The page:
Sterling Fusion Nano 9.0
- Good handling
- Effective dry treatment
- Poor durability
- Got dirty quick
- Middle mark wore off fast
The Sterling Fusion Nano is a 9mm dynamic climbing rope that is triple certified for use as a single, half, and twin rope. The smooth and supple handling of the Nano made it popular with sport climbers looking for an easy handling rope. The effective dry treatment makes it appeal to both ice and alpine climbers. Poor durability, easy dirt accumulation, and a middle mark which wore off fast were inconvenient factors of this rope.
The Sterling Fusion Nano IX was a popular rope with testers for its handling owing to its soft, supple feel that took knots with ease. Testers on rock and ice routes appreciated the handling of the rope when making clips and threading the rope through a belay device. When new, it was as popular as any rope tested although after time the rope’s handling got stiff and hence, didn’t score as high as the top handling rope in this group of ropes tested.
Resistance to Dirt
The Fusion Nano got dirty quick compared to other ropes tested. We tested a bright purple version of this rope that when new, offered great appeal to testers and others looking on. Sterling’s dry treatment of the Nano kept dirt at bay during its initial use but after extended use, the sheath got dirty. The dirtiness on the sheath made it difficult to find the middle mark after several days of use and impossible to find after 25 days of use. When before and after pictures were taken the middle mark was impossible to find even in good light.
The Fusion Nano proved to be the least durable of the ropes tested in this group. While Sterling warns against top-roping or working of routes with the Nano due to its small size, the other skinny ropes tested in this group fared better. During field testing of the Nano, the sheath picked up a lot of wear from overall fuzziness to developing some soft spots in the rope. During our controlled in-house testing the sheath showed more wear in the form of fuzz than any other rope tested. During the sharp edge test the core was exposed more than others and some of the core fibers were severed.
The Fusion Nano is offered in a bicolor pattern but single color ropes come with a middle mark. The black middle mark on the rope tested was harder to see than other middle marks, likely owing in part to the dark purple color of the rope. On a lighter rope the middle mark would likely be easier to see. However, after several days of use the middle mark wore off quickly compared to other middle marks and after about a dozen days of climbing on rock and ice the middle mark was very difficult to find. By the time I took before and after pictures of the rope the middle mark was impossible to find. All Fusion Nano ropes come dry treated and that treatment proved very effective at warding off moisture and preventing freezing of the rope when ice climbing. The dry treatment performed better than many dry treated ropes although not as well as a couple of select ropes. The Fusion Nano is certified as a single, half and twin rope, offering a variety of options for how you use this rope in varied terrain.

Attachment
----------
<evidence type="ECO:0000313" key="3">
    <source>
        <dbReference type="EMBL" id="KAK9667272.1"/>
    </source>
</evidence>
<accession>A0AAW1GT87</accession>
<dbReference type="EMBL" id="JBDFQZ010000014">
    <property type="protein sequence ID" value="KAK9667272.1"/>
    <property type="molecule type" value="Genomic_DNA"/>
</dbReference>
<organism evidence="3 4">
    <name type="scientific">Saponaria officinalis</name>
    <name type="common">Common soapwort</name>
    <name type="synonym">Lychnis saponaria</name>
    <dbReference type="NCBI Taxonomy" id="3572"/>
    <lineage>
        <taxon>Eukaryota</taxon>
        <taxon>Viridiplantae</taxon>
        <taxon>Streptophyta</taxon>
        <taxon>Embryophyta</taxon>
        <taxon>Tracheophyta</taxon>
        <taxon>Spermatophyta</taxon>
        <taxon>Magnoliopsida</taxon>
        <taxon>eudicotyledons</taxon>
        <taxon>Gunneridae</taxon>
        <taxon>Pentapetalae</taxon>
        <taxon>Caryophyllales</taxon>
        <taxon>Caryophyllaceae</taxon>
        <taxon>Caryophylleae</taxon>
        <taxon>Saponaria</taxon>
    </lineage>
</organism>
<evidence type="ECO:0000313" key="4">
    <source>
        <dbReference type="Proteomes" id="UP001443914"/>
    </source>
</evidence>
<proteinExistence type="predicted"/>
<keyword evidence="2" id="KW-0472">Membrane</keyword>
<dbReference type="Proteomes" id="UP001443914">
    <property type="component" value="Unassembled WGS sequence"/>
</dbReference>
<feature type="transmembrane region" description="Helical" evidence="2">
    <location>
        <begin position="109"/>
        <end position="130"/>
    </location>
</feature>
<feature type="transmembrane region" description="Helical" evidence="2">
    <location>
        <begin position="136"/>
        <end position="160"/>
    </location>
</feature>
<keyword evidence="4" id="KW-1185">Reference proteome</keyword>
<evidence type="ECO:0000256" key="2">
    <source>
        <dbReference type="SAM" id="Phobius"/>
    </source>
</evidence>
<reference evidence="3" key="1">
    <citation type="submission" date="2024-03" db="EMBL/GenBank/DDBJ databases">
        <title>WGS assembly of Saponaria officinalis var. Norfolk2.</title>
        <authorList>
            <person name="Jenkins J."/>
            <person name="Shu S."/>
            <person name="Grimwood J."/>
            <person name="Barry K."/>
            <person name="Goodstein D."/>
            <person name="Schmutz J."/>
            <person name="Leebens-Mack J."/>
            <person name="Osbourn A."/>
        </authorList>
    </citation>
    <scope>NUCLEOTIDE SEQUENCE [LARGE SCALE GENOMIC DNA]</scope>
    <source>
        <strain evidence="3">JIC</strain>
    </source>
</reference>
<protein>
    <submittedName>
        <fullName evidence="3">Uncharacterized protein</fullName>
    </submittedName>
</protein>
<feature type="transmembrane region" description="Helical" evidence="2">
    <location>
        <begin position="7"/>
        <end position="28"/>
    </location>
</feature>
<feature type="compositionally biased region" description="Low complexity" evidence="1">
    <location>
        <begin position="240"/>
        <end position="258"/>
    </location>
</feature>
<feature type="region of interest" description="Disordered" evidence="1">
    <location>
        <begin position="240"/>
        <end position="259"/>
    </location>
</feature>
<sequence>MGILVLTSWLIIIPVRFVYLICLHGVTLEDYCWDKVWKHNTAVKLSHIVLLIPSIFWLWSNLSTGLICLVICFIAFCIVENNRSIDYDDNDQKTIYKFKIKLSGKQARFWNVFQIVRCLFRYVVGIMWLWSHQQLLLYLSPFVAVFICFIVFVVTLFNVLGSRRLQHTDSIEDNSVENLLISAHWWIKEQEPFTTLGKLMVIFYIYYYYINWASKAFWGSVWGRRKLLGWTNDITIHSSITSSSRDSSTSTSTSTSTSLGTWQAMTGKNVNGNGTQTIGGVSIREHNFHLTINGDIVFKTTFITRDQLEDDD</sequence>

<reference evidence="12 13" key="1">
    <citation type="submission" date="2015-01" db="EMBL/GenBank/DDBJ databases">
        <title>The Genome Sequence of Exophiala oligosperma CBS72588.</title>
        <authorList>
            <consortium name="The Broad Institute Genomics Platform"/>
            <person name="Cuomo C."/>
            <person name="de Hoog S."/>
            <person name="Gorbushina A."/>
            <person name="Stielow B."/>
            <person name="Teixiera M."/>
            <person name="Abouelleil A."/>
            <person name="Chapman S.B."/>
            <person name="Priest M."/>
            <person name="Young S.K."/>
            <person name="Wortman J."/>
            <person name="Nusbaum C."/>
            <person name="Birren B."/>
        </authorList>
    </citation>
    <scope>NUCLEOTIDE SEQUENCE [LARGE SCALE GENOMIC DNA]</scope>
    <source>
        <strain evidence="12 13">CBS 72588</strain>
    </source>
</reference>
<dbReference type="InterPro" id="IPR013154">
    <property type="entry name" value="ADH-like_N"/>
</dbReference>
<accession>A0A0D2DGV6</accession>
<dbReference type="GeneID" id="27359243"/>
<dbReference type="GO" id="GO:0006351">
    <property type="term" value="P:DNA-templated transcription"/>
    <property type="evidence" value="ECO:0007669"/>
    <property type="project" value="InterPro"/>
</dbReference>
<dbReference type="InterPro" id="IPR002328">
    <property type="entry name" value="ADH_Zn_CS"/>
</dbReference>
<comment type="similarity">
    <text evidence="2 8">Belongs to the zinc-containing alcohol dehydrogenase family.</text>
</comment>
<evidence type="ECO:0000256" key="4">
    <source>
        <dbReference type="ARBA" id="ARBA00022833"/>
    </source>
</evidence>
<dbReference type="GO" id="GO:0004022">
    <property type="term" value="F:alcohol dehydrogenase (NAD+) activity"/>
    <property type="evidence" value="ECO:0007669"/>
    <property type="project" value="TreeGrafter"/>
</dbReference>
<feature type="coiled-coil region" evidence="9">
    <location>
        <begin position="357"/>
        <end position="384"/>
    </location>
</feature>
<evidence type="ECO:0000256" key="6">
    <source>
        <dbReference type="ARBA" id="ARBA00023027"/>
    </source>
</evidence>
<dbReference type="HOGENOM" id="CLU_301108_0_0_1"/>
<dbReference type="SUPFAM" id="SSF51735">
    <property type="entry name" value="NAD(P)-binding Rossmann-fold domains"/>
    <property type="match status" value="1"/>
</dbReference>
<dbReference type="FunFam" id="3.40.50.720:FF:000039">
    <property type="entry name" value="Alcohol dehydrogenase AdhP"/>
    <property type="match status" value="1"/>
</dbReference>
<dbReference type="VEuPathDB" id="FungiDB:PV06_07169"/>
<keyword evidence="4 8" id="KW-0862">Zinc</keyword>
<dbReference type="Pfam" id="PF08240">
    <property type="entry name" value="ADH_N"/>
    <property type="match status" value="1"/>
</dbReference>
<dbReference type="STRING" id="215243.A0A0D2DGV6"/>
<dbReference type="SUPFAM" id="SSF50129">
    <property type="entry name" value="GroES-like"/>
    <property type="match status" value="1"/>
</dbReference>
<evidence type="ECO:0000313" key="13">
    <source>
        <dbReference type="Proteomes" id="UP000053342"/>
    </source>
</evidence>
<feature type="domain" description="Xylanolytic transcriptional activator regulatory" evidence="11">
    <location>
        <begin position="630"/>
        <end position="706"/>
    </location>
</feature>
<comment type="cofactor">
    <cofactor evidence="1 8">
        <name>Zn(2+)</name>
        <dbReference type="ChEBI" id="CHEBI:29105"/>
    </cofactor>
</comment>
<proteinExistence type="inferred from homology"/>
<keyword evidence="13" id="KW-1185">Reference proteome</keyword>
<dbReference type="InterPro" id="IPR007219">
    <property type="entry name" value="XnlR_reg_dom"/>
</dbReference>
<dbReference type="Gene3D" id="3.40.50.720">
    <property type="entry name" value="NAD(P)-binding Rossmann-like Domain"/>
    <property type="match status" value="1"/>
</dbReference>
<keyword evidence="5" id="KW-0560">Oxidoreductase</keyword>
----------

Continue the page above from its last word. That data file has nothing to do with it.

Testers found limited versatility in the Fusion Nano and saw it best suited to applications where its light weight and great handling could be leveraged. Testers really liked the Nano for ice and alpine climbing due to its effective dry treatment, good handling, and the ability to use it as a single, half, or twin rope. Sport climbers may find appeal in the rope for a lightweight redpoint rope with easy clipping and handling, but for more extensive work, the durability becomes cause for concern. While trad and multi-pitch climbers looking for a light, easy handling rope may appreciate the Nano, they should be careful due to its durability if they are climbing on sharp, abrasive rock.
How We Tested It
The ropes in this test were used for a minimum of 25 climbing days each while sport and trad climbing, both single and multi-pitch, in Western Colorado on limestone, granite, quartzite, and a variety of sandstones. They were also used on objectives farther afield such as the Utah desert, Zion National Park, and more. They were also used for single and multi-pitch ice climbing. In addition to field testing, a 2 meter section of new rope was used for comparison if its resistance to dirt and durability. That section of rope was also put through an isolated durability test with a sharp edge and an abrasive edge and a 50 pound weighted haul bag.
For more reviews beyond this 2017 test, check out our Best Climbing Ropes of 2017 (9.3-9.5mm), Best Workhorse Ropes of 2017 (9.7-9.9mm), along with our Crag Pack tests, Climbing Harness tests, as well as other related climbing gear tests.
The products featured in this test have been loaned to the Gear Institute. For more on our policies regarding editorial objectivity and sample returns, see here.
About the Author
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- Lengths Available: 30, 40, 50, 60, 70 and 80 meter lengths
- Colors Available: Bicolor orange, bicolor purple, blue, neon green, olive drab, orange, purple and red
- UIAA Falls: 6
- Impact Force (kN): 8.5 kN
- Working/Static Elongation (%): 7
- Dynamic Elongation (%): 26.4
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